Hello, My Name Is Awesome
Win or lose, I just don’t care. I seem to have been born without a competitive streak. This became very clear to me at an early age, riding home from the Saturday soccer game after a (supposedly) humiliating loss against the neighboring seven-year olds. As my teammates cried tears of frustration and grief, clenching their little fists, muttering incoherently about “unfair referees” and blaming everything from the weather to badly cropped grass for their misfortune, I sat unbothered, carefully studying the small scrapes and bruises covering my knee following a badly timed tackle and humming the theme song of the unproportionally powerful Mighty Mouse. Still, I could sense something was off. How come I didn’t feel bad about the loss? By sheer willpower I mustered a couple of tears, offered a few lame insults relating to the referee and sighed in relief when my classmate – and the team striker – Måns gave me an appreciative pat on the shoulder. I’d fooled them once again.
I’m fully aware of the fact that this inherent lack of “winners instinct”, had I been born at any other time in history, would have made me an almost certain candidate for early demise. In a society where survival of the fittest actually means win or die, and people fight for food and shelter, sitting around humming the theme music of Mighty Mouse is a fast lane to starvation.
Whether it’s skateboarding, linedancing or beekeeping, the bar is high and constantly in your face
But as luck would have it, I’m an only child, a skinny white kid brought up in safe 80s-middle class Sweden, with all the privileges attached to it: never going hungry, great access to education and healthcare, and an almost infinite social safety net to catch me if I fall. In short: the world is my playground.
This very lack of competitiveness however, has given me a certain edge when it comes to being able to study my fellow man from a distance,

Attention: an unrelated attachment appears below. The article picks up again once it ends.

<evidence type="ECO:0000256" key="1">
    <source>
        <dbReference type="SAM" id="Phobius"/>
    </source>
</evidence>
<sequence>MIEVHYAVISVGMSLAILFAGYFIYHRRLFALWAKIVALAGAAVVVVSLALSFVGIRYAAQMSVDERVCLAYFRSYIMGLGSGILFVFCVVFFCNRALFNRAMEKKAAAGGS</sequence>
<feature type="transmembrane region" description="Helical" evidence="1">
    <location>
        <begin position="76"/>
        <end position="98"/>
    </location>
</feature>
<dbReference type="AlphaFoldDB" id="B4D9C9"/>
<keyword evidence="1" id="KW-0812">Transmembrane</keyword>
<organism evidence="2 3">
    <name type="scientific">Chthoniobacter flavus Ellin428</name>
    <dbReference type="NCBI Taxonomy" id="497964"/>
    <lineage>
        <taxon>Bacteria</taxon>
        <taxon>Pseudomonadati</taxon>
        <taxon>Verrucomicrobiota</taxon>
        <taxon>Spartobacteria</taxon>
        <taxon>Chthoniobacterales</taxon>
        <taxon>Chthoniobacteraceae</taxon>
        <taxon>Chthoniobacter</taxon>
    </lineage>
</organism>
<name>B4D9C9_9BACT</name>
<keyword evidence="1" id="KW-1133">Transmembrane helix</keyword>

an objective view to analyze the destructive and eroding effect of losing, as well as an understanding of the driving force of craving to be the best. And conditions have changed.
It used to be, whether it was basketball, skateboarding, soccer, or videogames – you’d measure yourself to the most skilled kid on the block. This was the standard, and unless you grew up next door to Stephen Curry or Ryan Sheckler, being “the best” was somewhere in reach. Maybe not just yet, maybe not this season – but with a lot of practice, maybe, just maybe you could blow everyone’s minds and be the baller-of-the-block within a few years. The stars of the NBA and skate-scene were God-like figures, creatures of another world.
These days, the very best is far more accessible. Social media gives us direct links to our heroes,
a sort of constant “behind the scenes”-view of the very elite in whatever field we aspire for. Inspiring? Sure, as a kid I could only dream of having a constant stream of content from my favorite skaters, soccer players and guitar-gurus. But what happens when you are bombarded with Instagram-clips of pro-skateboarder Ryan Sheckler doing impossible gravity defying lines every twenty minutes, while you’re still struggling with your first kickflip? With all this information, and so many people pushing the limits, standards are getting much higher. Is there a risk of feeling like you’re never good enough? I mean, if you can’t be the best, why even bother – right?
In Malcolm Gladwells 2008 bestseller ”Outliers – The Story of Success”, the author takes it upon himself to identify just what makes successful people, well, successful. By now, you know the theory: pretty much anyone who is REALLY good at something has practiced that something for about 10 000 hours. That means you´ll need to spend roughly 20 hours a week over the next 10 years to truly master your trade. That’s a shitload of kickflips, right? This is of course simplifying it a bit. Becoming truly great at something takes practice, but there are a lot of other factors to consider: timing, intelligence, cultural context, legacy, hell – even the month you’re born plays into the equation (Gladwells statistics for instance, show a staggering proportion of professional hockey players are born in January–March). Add to that the overload of seemingly effortless success displayed in social media, and it’s hard not to feel like a failure, like the odds are stacked against you.
But here’s the thing: finding inspiration in the success of others is fine and all, but what you need to ask yourself is: “do I love what I do?” You see – history is filled with people making it in spite of huge physical and social challenges. Finding true joy in what you do, and believing in yourself is the best tool you have. I know, it sounds corny as fuck, but that doesn’t make it any less true. Just ask Mighty Mouse.